To the best of our knowledge, AZA began in Wisconsin in 1926 with Sheboygan AZA #15. BBG started in Wisconsin in 1933. In the beginning, BBYO was much more scattered throughout the state, with a large membership in the Fox River Valley. Eventually, Wisconsin Region became more concentrated in Milwaukee.
At the end of each year, Wisconsin usually has around 500 members. This number includes BBYO and BBYO Connect, which is the middle school feeder program for BBYO. Of these members, about half are boys and half are girls.
Wisconsin Region BBYO is unique in its geography. Although it encompasses the entire state, over 90% of the membership live within 20 minutes of our Regional Offices. It is believed that 45-50% of the Jewish teens in Milwaukee are in BBYO.
Wisconsin Region currently has 8 chapters, all located in Milwaukee. Of these, 4 are BBG and 4 are AZA. We are constantly working on expanding our reach, both geographically and in the number of teens involved.
For more information about Wisconsin Region, please contact the Regional offices at (414)326-2808.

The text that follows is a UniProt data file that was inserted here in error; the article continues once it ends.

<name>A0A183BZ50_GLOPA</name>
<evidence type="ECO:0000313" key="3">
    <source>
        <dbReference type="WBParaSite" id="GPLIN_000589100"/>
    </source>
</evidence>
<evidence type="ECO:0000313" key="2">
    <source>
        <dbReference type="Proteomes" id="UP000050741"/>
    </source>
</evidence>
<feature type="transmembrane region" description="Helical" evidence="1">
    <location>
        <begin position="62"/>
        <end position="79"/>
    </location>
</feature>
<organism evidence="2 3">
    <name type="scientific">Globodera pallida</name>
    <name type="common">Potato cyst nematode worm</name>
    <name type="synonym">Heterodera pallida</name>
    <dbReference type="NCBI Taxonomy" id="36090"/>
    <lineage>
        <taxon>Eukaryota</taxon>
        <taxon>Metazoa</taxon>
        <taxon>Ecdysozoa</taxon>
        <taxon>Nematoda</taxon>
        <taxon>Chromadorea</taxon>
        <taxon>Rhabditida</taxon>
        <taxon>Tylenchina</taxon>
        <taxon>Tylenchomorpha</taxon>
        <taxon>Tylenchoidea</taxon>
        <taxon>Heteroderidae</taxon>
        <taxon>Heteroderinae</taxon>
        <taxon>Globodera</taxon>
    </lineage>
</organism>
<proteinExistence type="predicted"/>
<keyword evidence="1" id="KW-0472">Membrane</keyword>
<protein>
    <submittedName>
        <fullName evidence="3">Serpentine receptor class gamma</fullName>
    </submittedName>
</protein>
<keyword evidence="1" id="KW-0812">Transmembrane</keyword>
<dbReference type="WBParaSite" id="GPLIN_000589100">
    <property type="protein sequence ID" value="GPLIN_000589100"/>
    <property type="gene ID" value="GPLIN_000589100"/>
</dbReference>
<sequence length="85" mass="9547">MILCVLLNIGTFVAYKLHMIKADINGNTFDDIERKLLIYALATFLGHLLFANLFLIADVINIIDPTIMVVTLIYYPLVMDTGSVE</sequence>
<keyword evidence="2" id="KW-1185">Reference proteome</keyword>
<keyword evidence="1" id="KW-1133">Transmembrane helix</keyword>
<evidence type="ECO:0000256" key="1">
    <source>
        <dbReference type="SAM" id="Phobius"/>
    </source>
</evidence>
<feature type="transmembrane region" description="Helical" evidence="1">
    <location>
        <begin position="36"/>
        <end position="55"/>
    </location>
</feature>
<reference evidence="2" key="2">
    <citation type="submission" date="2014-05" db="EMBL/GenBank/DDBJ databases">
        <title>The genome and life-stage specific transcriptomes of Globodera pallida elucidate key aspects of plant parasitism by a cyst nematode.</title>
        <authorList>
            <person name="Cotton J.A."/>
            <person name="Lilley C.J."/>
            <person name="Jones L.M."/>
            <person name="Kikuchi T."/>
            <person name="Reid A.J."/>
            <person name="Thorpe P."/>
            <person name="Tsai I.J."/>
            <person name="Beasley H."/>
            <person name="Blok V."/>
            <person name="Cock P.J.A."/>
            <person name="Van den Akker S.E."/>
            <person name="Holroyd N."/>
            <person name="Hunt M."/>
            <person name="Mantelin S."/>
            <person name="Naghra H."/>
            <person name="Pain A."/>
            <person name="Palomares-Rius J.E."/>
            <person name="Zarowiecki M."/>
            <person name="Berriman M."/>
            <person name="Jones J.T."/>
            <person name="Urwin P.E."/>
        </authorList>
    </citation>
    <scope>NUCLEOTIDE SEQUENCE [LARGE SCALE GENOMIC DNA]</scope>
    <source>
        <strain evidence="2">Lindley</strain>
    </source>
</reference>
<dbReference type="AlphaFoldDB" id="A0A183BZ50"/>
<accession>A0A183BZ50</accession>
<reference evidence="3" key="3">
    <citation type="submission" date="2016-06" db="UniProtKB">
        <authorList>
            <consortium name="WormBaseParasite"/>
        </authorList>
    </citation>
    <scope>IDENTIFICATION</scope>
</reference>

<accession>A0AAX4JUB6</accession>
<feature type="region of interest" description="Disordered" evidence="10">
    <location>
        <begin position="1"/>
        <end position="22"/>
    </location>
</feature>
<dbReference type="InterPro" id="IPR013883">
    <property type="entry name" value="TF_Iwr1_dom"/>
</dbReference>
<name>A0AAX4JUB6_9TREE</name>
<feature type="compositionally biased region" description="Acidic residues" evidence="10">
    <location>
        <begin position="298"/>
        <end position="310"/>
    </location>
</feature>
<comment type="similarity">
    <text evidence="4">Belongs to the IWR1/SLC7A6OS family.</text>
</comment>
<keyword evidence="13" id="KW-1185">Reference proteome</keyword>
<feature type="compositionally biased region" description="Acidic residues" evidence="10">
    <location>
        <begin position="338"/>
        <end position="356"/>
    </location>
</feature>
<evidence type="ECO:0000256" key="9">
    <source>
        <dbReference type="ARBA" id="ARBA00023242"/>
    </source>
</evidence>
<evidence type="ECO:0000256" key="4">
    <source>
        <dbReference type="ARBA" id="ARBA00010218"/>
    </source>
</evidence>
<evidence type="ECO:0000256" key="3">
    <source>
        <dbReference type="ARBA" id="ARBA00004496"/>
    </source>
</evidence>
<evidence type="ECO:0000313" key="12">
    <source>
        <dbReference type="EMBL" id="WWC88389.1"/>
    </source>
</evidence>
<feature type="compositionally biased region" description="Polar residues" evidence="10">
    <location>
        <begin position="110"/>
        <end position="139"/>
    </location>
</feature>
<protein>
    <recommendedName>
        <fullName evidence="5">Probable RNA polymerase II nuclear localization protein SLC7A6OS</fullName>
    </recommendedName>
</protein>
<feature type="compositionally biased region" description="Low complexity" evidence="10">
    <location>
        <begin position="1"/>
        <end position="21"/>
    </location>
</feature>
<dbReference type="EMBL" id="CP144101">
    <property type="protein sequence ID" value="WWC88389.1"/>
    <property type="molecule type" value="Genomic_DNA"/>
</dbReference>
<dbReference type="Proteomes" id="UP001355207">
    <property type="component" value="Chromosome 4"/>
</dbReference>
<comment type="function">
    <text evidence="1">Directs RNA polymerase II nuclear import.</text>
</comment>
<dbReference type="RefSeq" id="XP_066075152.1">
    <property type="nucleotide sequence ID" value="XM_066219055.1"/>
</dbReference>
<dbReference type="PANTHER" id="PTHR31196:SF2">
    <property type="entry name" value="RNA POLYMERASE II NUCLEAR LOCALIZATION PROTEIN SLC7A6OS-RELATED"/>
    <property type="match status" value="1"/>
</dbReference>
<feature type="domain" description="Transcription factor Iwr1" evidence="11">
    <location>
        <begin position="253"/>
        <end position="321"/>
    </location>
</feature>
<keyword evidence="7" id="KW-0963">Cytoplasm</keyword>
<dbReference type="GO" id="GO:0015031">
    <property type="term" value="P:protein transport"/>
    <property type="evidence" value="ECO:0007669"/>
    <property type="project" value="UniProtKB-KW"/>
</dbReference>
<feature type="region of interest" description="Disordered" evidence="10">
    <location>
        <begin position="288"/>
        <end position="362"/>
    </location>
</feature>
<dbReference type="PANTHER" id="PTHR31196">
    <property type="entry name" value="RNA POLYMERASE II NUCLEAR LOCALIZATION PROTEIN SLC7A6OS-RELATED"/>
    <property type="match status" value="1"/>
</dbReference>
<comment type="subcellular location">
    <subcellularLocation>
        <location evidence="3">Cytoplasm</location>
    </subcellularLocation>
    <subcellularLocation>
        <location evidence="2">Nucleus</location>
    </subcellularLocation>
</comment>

Teenagers from Greenwich's Temple Sholom’s Judah BBYO chapter, Temple Sholom’s teen choir, and JTeen of Westchester completed a community service initiative after volunteering with Habitat for Humanity of Westchester in New Rochelle, N.Y.
You wouldn't think that I, a father of an 11-year old and 8-year old, would have much in common with a couple of 17 year-old girls. A couple of years ago, I wouldn't have thought so either, but the second I mentioned to my kids’ babysitters that I was in BBYO in high school, that all changed.
BBYO, the worlds leading pluralistic Jewish youth movement and DoSomething.org, the largest not-for-profit for young people and social change, teamed up this fall to launch "Can-Tribute," a campaign that rallied young people across North America to fight hunger in their local community through a food collection drive.